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Left Everlasting



By Michael Kelly

Wednesday, December 11, 2002; Page A33

In its search for What Went Wrong, liberalism has decided to admit that it has a problem. Surprisingly, the problem is us -- the news media. We went wrong, or rather, right. We went and became conservative.

"The media is kind of weird these days on politics, and there are some major institutional voices that are, truthfully speaking, part and parcel of the Republican Party," explains Al Gore. "Most of the media [has] been slow to recognize the pervasive impact of this fifth column in their ranks -- that is, day after day, injecting the daily Republican talking points into the definition of what's objective as stated by the news media as a whole."

What Gore believes, it has become clear, is a new liberal group wisdom: The liberal media are no more; the national press, wittingly or not, now presents the news with a conservative slant. "The legend of the liberal media is finally dead," announces liberal New York Observer columnist Joe Conason. "Sooner or later, I think we're all going to have to acknowledge that the myth of the liberal bias in the press is just that, it's a myth," affirms liberal Time magazine columnist Jack White. The true "new bias" of the media, reports liberal Washington Post columnist E.J. Dionne Jr., "adds up to [a] media heavily biased toward conservative politics and conservative politicians." Indeed, agrees Democratic National Committee official Ann Lewis, "the idea of a 'liberal media' is a myth, and any of us could explode that myth in many ways." "Al Gore said the obvious," writes the liberal New York Times columnist Paul Krugman, who now commonly refers to "the liberal media" with sarcastic quotation marks.

Let's begin by considering the "major institutional voices" that Gore named as driving the entire national media rightward, ho. There are precisely three, all openly conservative: Fox News Channel, radio talk show host Rush Limbaugh and the Washington Times.

Fox News has surpassed CNN as the news leader on cable, with, as of last week, 800,000 viewers to CNN's 600,000. The evening broadcasts of NBC, ABC, CBS and PBS were viewed last week by, respectively, 11.4 million, 10.5 million, 8.8 million and 2.7 million people. In addition, there are the tens of millions who weekly watch the networks' morning shows and news magazine shows.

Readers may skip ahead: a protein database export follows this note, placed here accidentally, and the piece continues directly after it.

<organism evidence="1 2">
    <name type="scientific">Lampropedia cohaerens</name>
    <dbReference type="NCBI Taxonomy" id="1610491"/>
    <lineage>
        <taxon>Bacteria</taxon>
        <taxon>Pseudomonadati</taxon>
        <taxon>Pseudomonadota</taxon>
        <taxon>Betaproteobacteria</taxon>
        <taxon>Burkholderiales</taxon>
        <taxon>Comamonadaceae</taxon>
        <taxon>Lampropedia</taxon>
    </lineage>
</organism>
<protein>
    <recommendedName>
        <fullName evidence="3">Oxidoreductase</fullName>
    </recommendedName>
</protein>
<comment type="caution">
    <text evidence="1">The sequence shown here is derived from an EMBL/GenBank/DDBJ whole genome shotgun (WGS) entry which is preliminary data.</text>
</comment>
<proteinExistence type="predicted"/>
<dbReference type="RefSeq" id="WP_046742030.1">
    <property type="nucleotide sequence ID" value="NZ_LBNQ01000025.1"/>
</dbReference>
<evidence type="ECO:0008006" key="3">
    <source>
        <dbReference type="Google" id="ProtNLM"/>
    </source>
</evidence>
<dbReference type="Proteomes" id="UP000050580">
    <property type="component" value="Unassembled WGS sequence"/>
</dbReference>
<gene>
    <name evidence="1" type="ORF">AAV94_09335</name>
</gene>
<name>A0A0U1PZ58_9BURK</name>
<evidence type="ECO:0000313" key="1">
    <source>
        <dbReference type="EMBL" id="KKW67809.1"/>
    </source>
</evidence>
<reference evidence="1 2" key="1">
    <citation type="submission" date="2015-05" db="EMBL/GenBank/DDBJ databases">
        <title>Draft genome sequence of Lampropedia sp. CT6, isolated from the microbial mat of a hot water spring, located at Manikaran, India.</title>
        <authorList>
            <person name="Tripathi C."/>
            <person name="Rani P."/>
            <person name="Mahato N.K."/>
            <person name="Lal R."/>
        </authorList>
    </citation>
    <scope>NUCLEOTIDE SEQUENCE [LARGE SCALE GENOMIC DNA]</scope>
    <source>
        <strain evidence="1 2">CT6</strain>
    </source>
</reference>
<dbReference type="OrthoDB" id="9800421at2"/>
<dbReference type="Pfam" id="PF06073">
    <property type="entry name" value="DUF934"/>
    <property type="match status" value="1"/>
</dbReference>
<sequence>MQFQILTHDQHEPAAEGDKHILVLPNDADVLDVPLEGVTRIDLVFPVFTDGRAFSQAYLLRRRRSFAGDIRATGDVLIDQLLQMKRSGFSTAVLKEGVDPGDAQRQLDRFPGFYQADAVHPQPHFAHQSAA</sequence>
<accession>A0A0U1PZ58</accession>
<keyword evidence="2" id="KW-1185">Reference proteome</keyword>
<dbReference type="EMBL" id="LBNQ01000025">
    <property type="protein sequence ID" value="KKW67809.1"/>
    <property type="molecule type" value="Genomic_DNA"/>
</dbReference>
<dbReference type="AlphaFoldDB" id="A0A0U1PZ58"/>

The Washington Times has a daily circulation of 109,000. The top 10 newspapers in America -- USA Today, the Wall Street Journal, the New York Times, the Los Angeles Times, The Washington Post, the (New York) Daily News, the Chicago Tribune, the New York Post and Newsday -- reach roughly 9.8 million people daily. The second 10 largest newspapers reach another 4.3 million readers a day.

Rush Limbaugh's radio show reaches upward of 14.5 million listeners a week. (Fellow right-wing talker Sean Hannity reaches upward of 10 million.) The news magazine programs of National Public Radio draw a combined total of almost 17.2 million people a week. With 714 member stations, NPR can reach 99 percent of the population with its two most carried programs, "Morning Edition" and "All Things Considered."

The news organizations listed above make up the heart of the national news media, to which could be added the Associated Press, with 6,700 subscribing news organizations in America, the weekly newsmagazines, with their combined circulation of 9.3 million, and the "serious" and "thought-leader" magazines, with a few more million subscribers. Gore's "major institutional voices" are in fact minor (although frequently loud) voices in a very large symphony.

And this symphony has long been considered to be liberal -- that is, first of all, largely populated by liberals and, second, often presenting the news from a liberal point of view. Has this been true? Is this still true?

As to the first, there is no question that journalists as a group are much more liberal than conservative and much more so than the general public. The independent media analyst S. Robert Lichter looked at 10 major surveys on the political beliefs and voting patterns of mainstream print and broadcast journalists from 1962 to 1996. As Lichter writes, "the pattern of results is compelling." The percentage of journalists who were classified as "liberals" were, survey to survey: 57, 53, 59, 42, 54, 50, 32, 55, 22 and 61. The percentage classified as "conservative," survey by survey: 28, 17, 18, 19, 17, 21, 12, 17, 5 and 9. Voting patterns and findings on specific issues (for instance, regarding abortion, gun control or taxes) have consistently mirrored these general attitudes.

Surveys since have shown no overall change in this dynamic. A 1996 survey of 1,037 reporters at 61 newspapers found 61 percent self-identified as "Democrat or liberal" or "lean to Democrat or liberal," vs. only 15 percent Republican or leaning Republican. A 2001 survey of 301 "media professionals" by Princeton Survey Research Associates found 25 percent self-identified as "liberal," 59 percent as "moderate" and only 6 percent as "conservative."

Article originally appeared here:

http://www.washingtonpost.com/ac2/wp-dyn?pagename=article&contentId=A37709-2002Dec10¬Found=true




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